I was lucky to get my hands on the early digital copy of Frances Cha “If I Had Your Face” in June thanks to Penguin Random House UK. It was the peak of quarantine and book publishers weren’t sending paper copies out for reviewing. It was also my first experience of using online platform NetGalley, but it didn’t make the reading of the book any less riveting – if anything, it gripped me more and more with every turn of the digital page.
Written by former travel and culture reporter for CNN in Seul, the book is the first published novel for Frances Cha. Having grown up between the US, Hong Kong and South Korea, Frances studied writing at Columbia University, lectured at various Universities, including her Alma Mater and wrote articles for multiple publications. Her novel “If I Had Your Face” lifts a lid on what’s it like to be a modern young woman in contemporary Seoul. With extreme plastic surgery part of the regular and complex beauty routine from a young age; major K-Pop star adulation leading to unhealthy obsessions and work in ‘exclusive room salons”, entertaining groups of wealthy men all examined with a magnifying mirror, Frances leaves no doubt about complexities of being a young woman in South Korea.
Following the lives of three friends ( “No matter what her wrongful assumptions are, she is, at least, a friend who cares, and I know how rare that is” ) and a slightly older female neighbour, each chapter offers intrigue and heartbreak in equal measure. Painful past mergers with increasing gaps between the generations, as well as wealth disparities. What drives those young women, what constitutes ‘a good life’ to them and how far will each one of them go to realise her ambitions? Four women – Ara, Kyuri, Miho and Wonna, each as unlikable, as she is intriguing. The excessive debauchery of the very rich and socially superior hierarchies intertwined tightly with the revelation of the inner shame of poor background. And the strong desire to keep on grabbing as much as one could to prevent the lives of young upstarts becoming absolutely unbearable – as “for all of its millions of people, Korea is the size of a fishbowl and someone is always looking down on someone else”.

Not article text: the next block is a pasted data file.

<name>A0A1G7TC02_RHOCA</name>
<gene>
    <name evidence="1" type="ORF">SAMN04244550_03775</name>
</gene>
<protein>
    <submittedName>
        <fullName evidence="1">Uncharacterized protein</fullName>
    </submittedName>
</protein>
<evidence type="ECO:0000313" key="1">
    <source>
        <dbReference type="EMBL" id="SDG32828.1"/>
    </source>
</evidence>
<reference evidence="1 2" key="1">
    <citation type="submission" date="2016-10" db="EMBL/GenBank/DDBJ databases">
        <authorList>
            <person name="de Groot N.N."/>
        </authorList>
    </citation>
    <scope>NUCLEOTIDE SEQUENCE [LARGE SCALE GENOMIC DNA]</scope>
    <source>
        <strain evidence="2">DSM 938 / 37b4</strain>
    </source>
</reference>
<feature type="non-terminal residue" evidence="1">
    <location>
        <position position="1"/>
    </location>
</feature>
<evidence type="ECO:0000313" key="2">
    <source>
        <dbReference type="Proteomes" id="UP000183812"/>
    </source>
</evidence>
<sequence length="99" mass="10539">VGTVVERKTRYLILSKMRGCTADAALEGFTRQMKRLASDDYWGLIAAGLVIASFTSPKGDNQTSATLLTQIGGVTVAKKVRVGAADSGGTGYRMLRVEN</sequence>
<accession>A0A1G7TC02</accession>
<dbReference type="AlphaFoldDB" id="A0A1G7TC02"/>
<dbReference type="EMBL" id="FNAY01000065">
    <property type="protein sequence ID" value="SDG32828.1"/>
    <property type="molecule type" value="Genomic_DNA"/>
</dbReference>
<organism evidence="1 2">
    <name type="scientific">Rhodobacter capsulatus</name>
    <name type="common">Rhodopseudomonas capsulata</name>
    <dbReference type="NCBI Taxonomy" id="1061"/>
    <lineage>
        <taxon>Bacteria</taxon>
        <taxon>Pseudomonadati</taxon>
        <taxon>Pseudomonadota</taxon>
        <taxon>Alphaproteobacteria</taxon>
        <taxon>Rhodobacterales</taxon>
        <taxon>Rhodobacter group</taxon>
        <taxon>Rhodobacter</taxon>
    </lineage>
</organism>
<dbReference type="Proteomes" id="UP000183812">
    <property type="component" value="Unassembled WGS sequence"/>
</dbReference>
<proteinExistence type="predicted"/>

“I wanted to reach over and shake her by the shoulders. Stop running around like a fool, I wanted to say. You have so much and you can do anything you want. I would live your life so much better than you, if I had your face.”Frances Cha, author of ” If I Had Your Face”
Each woman faces difficult choices. Kyuri, strikingly beautiful and adored by her male clients at the exclusive ‘room salon’, she is also deeply in debt to the salon Madam and feeling emotional about the decision of one of her clients. Miho, an orphan and a talented artist, has a hard-won art scholarship & is singled out by young members of the elite society – but is there a happy ever after? Ara, a mute hairstylist, obsessed with a member of the famous K-Pop band and desperate to meet him in person. Last, but not least, there is Wonna, pregnant after suffering multiple miscarriages, but not sure if she can afford to have a baby with her husband without losing her job.
“If you’re not the one spending the money or being sucked up to, you need to shut up and be wallpaper.”Frances Cha, “If I Had Your Face”
Reading this book will help you understand better the philosophy of modern South Korean women, as well as the codes of society. It will also make you question how different ( or not ) the values of modern Western society are compared to Asian one are….
“IF I HAD YOUR FACE” by Frances Cha is published on July 23, 2020 in the UK. £12.99, 288pp. Look out for signed copies at some of the Waterstones branches